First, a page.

Family: Thraupidae, Tanagers
Description: 6-7 1/2" (15-19 cm). Adult male has brilliant red head, bright yellow body, with black back, wings, and tail. 2 wing bars; smaller uppermost bar yellow, lower one white. Female is yellow-green above, yellow below; wing bars similar to male's.
Habitat: Open coniferous forests.
Nesting: 3-5 bluish-green, speckled eggs in a frail, shallow saucer nest of woven rootlets, weed stalks, and bark strips, "saddled" in the fork of a horizontal branch of Douglas fir, spruce, pine, or occasionally oak, usually at a low elevation.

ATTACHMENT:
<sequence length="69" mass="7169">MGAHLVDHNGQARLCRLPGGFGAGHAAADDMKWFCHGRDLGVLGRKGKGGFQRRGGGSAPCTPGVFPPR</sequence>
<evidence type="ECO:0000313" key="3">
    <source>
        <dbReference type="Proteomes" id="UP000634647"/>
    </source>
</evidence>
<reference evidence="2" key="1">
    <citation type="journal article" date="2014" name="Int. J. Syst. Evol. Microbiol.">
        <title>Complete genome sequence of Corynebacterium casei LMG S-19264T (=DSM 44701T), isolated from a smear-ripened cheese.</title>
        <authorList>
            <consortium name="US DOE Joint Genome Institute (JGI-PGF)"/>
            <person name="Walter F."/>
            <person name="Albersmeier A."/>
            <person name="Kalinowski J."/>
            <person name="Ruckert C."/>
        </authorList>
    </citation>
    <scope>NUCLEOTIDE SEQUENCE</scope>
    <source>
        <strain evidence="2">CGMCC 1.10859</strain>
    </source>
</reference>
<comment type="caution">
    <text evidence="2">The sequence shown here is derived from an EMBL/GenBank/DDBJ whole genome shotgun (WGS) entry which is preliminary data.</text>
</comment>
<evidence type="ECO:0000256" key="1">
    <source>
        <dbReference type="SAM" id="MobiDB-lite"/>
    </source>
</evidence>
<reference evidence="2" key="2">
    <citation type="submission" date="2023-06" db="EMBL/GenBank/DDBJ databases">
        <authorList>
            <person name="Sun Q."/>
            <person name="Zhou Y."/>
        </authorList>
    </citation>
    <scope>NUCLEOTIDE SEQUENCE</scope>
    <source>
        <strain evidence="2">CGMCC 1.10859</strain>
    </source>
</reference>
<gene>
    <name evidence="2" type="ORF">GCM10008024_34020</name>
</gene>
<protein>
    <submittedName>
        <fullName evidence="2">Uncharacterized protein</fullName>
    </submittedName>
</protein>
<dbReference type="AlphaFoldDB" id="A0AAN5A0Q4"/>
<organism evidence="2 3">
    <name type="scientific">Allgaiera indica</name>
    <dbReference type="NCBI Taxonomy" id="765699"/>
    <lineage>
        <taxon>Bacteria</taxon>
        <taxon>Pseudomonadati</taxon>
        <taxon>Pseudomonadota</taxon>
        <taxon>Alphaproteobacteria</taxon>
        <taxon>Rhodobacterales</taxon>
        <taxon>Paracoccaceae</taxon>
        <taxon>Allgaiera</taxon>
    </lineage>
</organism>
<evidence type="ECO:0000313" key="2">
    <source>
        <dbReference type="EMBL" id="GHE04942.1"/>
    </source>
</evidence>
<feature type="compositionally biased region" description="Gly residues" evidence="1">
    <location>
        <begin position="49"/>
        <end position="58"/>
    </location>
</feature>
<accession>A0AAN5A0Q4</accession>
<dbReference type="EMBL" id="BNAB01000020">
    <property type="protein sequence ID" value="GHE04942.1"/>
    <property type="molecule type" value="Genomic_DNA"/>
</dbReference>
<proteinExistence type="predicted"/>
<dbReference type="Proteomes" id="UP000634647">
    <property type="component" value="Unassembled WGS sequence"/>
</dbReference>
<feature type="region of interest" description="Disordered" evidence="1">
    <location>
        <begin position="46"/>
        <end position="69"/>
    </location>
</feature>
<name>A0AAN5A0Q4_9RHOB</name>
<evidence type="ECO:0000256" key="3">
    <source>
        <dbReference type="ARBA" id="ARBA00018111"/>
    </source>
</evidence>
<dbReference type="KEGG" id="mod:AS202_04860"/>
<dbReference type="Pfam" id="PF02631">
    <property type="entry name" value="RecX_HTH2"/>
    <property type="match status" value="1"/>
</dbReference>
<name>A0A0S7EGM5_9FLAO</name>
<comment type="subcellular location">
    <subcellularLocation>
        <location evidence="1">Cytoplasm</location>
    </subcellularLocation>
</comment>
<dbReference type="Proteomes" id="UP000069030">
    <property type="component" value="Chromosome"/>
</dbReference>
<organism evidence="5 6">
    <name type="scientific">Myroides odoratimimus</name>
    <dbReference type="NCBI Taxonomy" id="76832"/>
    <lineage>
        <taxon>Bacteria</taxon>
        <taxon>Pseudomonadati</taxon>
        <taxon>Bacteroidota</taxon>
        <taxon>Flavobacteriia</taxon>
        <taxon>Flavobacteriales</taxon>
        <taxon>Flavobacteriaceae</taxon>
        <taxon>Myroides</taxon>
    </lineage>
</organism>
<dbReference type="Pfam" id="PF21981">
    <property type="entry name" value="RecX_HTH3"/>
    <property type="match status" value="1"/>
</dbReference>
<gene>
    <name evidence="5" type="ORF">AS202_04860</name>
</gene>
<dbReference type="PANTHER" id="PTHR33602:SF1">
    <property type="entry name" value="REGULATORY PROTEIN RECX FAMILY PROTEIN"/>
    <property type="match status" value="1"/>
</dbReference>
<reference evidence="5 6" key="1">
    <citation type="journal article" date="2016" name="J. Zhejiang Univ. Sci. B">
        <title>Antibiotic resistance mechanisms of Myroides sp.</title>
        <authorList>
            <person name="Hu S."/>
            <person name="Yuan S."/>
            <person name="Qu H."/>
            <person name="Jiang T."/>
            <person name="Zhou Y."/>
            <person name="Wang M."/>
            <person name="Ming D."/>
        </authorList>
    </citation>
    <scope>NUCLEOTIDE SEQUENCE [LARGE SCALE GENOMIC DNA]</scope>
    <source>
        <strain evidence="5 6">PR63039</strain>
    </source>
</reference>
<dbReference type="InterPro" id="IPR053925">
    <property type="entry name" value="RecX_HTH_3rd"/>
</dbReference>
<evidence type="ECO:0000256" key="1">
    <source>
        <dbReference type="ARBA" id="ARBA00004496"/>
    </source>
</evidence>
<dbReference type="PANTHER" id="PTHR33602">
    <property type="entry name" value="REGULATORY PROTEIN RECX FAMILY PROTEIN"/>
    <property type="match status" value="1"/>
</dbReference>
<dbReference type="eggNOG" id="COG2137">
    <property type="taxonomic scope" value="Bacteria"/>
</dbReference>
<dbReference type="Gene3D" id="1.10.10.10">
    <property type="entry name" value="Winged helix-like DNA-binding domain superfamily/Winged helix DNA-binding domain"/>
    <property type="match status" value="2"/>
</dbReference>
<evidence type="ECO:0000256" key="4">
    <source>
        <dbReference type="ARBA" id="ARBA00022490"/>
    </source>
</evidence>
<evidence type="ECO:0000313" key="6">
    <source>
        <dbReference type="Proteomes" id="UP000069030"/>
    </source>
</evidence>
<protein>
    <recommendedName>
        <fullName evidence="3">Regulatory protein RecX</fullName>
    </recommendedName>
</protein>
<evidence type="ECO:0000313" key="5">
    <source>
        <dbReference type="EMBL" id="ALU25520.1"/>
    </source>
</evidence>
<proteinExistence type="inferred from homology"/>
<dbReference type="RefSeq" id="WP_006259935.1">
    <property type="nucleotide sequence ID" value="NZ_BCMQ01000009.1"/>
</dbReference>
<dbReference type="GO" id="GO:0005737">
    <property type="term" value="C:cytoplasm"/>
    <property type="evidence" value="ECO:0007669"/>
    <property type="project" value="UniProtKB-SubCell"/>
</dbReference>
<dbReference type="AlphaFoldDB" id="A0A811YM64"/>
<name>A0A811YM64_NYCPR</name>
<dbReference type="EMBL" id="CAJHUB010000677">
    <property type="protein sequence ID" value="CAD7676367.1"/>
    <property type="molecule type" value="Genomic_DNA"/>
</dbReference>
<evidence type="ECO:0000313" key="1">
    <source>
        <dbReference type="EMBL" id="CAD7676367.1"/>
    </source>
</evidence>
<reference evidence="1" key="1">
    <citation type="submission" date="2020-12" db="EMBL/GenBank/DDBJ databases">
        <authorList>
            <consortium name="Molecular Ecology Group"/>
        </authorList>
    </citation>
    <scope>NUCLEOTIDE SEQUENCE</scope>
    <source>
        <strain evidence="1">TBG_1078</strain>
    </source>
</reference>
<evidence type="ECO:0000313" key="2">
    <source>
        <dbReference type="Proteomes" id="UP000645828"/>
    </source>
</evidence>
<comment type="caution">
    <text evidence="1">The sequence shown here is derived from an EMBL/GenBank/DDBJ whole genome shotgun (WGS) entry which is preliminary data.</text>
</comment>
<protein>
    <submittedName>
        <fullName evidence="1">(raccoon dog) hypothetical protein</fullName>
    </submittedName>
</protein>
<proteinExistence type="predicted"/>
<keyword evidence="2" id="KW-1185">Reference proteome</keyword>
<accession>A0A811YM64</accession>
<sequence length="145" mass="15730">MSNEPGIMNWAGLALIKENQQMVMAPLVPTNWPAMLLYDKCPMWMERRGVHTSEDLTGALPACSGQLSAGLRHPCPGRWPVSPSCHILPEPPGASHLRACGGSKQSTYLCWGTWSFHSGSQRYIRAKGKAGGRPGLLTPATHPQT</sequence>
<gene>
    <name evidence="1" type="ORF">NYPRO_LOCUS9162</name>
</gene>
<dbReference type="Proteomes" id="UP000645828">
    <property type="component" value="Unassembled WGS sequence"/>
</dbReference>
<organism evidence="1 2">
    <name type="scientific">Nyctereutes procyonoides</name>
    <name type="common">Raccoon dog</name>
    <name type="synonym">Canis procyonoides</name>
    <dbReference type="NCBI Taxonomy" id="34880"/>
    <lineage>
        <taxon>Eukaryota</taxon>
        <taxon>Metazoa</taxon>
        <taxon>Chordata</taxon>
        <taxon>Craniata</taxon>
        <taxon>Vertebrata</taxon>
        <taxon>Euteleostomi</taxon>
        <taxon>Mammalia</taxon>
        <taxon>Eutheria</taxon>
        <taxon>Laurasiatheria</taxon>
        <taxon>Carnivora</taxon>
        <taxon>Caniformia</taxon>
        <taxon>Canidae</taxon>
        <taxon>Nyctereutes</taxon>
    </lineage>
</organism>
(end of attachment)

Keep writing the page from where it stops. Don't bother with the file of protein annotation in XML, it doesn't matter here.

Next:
Range: Breeds from southern Alaska and Mackenzie southward. Winters in tropics.
Voice: Song is robin-like in its short fluty phrases, rendered with a pause in between. The quality is much hoarser, however. Call is a dry pit-r-ick.
Discussion: In late spring and early summer the Western Tanager, first recorded on the Lewis and Clark expedition (1803-1806), feeds on insects, often like a flycatcher, from the high canopy. Later it feeds on berries and other small fruits.